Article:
Well, as predicted, I didn’t end up with very much time to work on Argus and SNAFU this last week.
I did however, have a couple stretches (mostly on Saturday) where I was able to buckle down and really hammer away, though.
One thing I achieved was rigging the story-compiler with enough smarts to recognise when a character was trying to refer to themselves using the model that is reserved for referring to other characters.
This generally means one of two things. Either, I’ve accidentally gotten my role-identifiers switched around for the subject of the speech/narrative, or I’ve gotten them muddled for the enactor. (That is, the character is trying to refer to itself because it is supposed to be someone else speaking/narrating!)
So, get code in, test code. List every case where this seems to be happening and … wow! I can’t believe I messed up so many!
The compiler now treats those as hard-errors, so it won’t generate a story-file. Lots of fix-ups, but the fix-ups are simple ones.
While I was doing that, I remembered that two characters (who had very short roles in the demo) had gotten their missing narratives written during the previous week (week 11), and I shifted things around include a bit more of them in the demo.
While testing that, I realised that the new demo feedback system for the Alpha 2 build was a bit broken in a very particular way. I’d jammed in a couple ugly default Windows buttons into the interface to allow users to like/dislike a given passage.
Problem was that as soon as you used one, it stole keyboard focus from the rest of the window. Hadn’t spotted that sooner. The quick-and-dirty solution was to hide the feedback buttons quickly after the user clicked one, and then show them again right away. Focus defaults back to the main application window. Thankfully, they’re only there for the Alpha demo builds.
So, that necessitated pushing out an Alpha 3 build. Did all of that.
That brought me to Saturday, and that’s when I sat down to hammer on the narratives some more.
The next milestone is proving somewhat elusive. From a technical perspective it represents the demarcation between Act One of SNAFU and Act Two. From that point, the way the underlying technology handles narrative will progressively shade from one model to another. There will be a lot of new code to write, problems to solve and so on, but actually writing the story parts should end up being somewhat simpler than they were for Act One.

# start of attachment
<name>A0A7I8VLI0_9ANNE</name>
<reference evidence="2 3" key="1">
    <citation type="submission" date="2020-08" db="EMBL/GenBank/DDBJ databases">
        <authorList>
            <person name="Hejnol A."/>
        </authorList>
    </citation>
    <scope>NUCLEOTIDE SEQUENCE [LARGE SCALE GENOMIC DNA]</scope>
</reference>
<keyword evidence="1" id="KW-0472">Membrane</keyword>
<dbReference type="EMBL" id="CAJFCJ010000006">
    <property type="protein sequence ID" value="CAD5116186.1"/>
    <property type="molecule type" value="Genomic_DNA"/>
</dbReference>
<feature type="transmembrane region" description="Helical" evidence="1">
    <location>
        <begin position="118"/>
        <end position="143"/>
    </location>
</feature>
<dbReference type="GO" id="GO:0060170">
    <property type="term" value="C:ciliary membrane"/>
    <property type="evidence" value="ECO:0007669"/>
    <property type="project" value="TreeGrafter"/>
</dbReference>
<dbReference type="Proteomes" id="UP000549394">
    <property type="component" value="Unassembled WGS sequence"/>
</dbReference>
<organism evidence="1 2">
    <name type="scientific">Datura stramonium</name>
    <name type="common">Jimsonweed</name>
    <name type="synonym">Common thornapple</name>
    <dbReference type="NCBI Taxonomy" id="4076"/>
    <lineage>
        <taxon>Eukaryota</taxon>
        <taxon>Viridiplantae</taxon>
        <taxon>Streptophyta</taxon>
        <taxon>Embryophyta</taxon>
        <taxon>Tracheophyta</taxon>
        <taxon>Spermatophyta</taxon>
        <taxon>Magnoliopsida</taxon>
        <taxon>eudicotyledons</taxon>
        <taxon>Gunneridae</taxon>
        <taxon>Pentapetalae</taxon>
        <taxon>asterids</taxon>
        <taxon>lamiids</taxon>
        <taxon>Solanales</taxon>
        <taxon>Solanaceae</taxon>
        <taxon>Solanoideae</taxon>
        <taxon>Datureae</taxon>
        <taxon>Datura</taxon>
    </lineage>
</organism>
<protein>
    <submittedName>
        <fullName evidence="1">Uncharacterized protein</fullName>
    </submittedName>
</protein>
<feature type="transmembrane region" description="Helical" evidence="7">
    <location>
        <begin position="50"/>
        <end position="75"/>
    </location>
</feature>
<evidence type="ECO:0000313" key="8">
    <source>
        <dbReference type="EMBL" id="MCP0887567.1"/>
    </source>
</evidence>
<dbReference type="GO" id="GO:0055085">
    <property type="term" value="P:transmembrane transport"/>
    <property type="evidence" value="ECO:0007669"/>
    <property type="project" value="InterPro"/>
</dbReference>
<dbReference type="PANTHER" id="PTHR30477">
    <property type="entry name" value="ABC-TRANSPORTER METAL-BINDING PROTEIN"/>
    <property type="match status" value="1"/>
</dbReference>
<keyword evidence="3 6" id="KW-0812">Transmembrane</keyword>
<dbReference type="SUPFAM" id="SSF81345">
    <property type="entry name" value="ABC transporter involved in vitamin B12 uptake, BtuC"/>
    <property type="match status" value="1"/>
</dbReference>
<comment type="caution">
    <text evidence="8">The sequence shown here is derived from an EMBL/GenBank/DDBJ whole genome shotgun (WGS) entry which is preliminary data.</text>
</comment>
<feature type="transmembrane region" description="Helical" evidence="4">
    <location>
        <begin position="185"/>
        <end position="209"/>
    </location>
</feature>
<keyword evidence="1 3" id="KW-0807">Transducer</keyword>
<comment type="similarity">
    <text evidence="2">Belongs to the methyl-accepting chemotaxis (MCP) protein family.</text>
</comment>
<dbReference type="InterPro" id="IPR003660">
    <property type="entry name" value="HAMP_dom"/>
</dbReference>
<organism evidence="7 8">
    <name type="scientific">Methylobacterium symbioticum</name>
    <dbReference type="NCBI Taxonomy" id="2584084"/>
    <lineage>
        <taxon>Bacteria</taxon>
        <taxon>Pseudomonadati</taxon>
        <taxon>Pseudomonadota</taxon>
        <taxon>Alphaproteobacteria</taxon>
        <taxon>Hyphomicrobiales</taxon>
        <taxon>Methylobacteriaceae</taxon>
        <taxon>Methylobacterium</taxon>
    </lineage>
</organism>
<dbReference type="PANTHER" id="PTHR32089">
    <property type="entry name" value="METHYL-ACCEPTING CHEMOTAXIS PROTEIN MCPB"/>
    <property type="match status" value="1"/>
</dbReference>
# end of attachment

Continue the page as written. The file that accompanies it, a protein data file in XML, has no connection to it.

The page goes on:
For the player/reader the transition between the two technical models should be relatively seamless. Or so I hope.
Nevertheless, the milestone (for me) is getting all of the playable character narratives up to the same point in time. This would be easier if the characters didn’t have entirely plausible and necessary conversations and choices popping up in the last couple of hours of narrative time to my target.
So, despite getting a lot of writing done towards the mark (7,069 words, lifting it past the 200,000 word mark quite comfortably – and even managed to spend five minutes writing a poem for something entirely different), the remaining work to hit that milestone hasn’t seemed to decrease significantly. I still have roughly 23 narratives to write to get there. I’m not sure I will quite close off Act One without hitting the quarter-million word mark.
So much for a week when I didn’t get much done!
One thing which does concern me a little is that four of the ten playable characters in the demo have considerably more storytelling and development to them than the other six do. This is something of a consequence of the way their stories unfold. Four of them get some defining and interesting scenes during the prologue of the story. The other six, however, are still largely in ‘establishing shots’ by the time the demo ends, and their narratives don’t properly begin until after that mark.
However, testers trying the Alpha Demo always pick one of those less-developed characters first – and it is an entirely valid complaint that they’re not as well-developed. It just hasn’t happened yet.
It probably happens because those characters are marked as having shorter narratives, which makes testers prefer one of those for the first time, and then doesn’t really encourage them to look at the others.
Perhaps it would be better if I restricted the playable characters in the demo to just four, instead of ten.
That said, I’m seriously thinking about limiting the number of playable characters for release to about eleven. There are easily four more I can add in as playable characters in a subsequent release or expansion.
It’s Melbourne International Games Week, by the way. Not that you’d know it if you read the regular papers and news sites. Hoping to get together with some very cool games developers! Which, again, will restrict my opportunities to work on things.